A Strong Jet Signature in the Late-time Light Curve of GW170817
We present new 0.6–10 GHz observations of the binary neutron star merger GW170817 covering the period up to 300 days post-merger, taken with the upgraded Karl G. Jansky Very Large Array, the Australia Telescope Compact Array, the Giant Metrewave Radio Telescope and the MeerKAT telescope. We use these data to precisely characterize the decay phase of the late-time radio light curve. We find that the temporal decay is consistent with a power-law slope of t^(−2.2), and that the transition between the power-law rise and decay is relatively sharp. Such a slope cannot be produced by a quasi-isotropic (cocoon-dominated) outflow, but is instead the classic signature of a relativistic jet. This provides strong observational evidence that GW170817 produced a successful jet, and directly demonstrates the link between binary neutron star mergers and short-hard gamma-ray bursts. Using simple analytical arguments, we derive constraints on the geometry and the jet opening angle of GW170817. These results are consistent with those from our companion very long baseline interferometry paper, reporting superluminal motion in GW170817.
© 2018 The American Astronomical Society. Received 2018 August 30; revised 2018 October 17; accepted 2018 October 29; published 2018 November 16. The National Radio Astronomy Observatory is a facility of the National Science Foundation operated under cooperative agreement by Associated Universities, Inc. The Australia Telescope is funded by the Commonwealth of Australia for operation as a National Facility managed by CSIRO. We thank the staff of the GMRT that made these observations possible. GMRT is run by the National Centre for Radio Astrophysics of the Tata Institute of Fundamental Research. The MeerKAT telescope is operated by the South African Radio Astronomy Observatory, (SARAO), which is a facility of the National Research Foundation (NRF), an agency of the Department of Science and Technology. The authors thank the NRAO staff, especially Mark Claussen and Amy Mioduszewski, for scheduling the VLA observations. K.P.M. would like to thank Kenta Hotokezaka and Michael Zhang for help with emcee. We thank Varun Bhalerao for help with some of the uGMRT observation A.C. acknowledges support from the NSF CAREER award #1455090. D.D. is supported by an Australian Government Research Training Program Scholarship. K.P.M. is currently a Jansky Fellow of the National Radio Astronomy Observatory. T.M. acknowledges the support of the Australian Research Council through grant FT150100099. Part of this work was supported by the GROWTH (Global Relay of Observatories Watching Transients Happen) project funded by the National Science Foundation under PIRE grant No. 1545949. DK was additionally supported by by NSF grant AST-1412421. P.C. acknowledges support from the Department of Science and Technology via Swarana Jayanti Fellowship award (file no.DST/SJF/PSA-01/2014-15). The research of O.S. is supported by the South African Research Chairs Initiative of the Department of Science and Technology and NRF. Software: Matplotlib (Hunter 2007), NumPy (Oliphant 2006), MIRIAD (Sault et al. 1995), DIFMAP (Shepherd 1997), CASA (McMullin et al. 2007), emcee (Foreman-Mackey et al. 2013), corner (Foreman-Mackey 2016).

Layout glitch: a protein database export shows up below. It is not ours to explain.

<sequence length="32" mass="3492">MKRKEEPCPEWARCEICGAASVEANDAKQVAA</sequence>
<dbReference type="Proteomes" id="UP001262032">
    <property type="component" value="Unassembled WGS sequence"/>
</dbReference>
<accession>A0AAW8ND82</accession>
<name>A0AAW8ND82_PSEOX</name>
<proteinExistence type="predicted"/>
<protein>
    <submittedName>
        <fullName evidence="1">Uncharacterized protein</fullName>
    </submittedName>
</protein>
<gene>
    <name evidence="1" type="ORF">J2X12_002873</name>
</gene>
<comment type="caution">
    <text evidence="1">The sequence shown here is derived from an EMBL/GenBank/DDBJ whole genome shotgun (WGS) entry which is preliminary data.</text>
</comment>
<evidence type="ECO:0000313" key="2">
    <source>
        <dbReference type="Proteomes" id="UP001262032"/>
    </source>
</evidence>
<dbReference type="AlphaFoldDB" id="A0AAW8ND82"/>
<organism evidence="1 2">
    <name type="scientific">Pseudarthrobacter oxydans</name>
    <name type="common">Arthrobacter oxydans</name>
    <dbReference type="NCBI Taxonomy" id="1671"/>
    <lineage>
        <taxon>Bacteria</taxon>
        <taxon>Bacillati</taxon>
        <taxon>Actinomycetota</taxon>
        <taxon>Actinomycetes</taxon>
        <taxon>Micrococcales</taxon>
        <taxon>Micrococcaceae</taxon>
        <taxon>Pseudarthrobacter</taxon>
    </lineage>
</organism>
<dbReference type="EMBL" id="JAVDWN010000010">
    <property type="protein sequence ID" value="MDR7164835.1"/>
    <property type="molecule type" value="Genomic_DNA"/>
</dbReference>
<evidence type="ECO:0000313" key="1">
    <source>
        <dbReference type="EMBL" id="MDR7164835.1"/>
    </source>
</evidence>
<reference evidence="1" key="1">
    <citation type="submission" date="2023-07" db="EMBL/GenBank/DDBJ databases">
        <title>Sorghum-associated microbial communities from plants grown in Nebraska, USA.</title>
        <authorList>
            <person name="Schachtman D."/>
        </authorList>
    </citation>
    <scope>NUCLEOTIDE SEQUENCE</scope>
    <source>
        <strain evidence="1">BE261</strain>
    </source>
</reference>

Accepted Version - 1810.12927.pdf
Published - Mooley_2018_ApJL_868_L11.pdf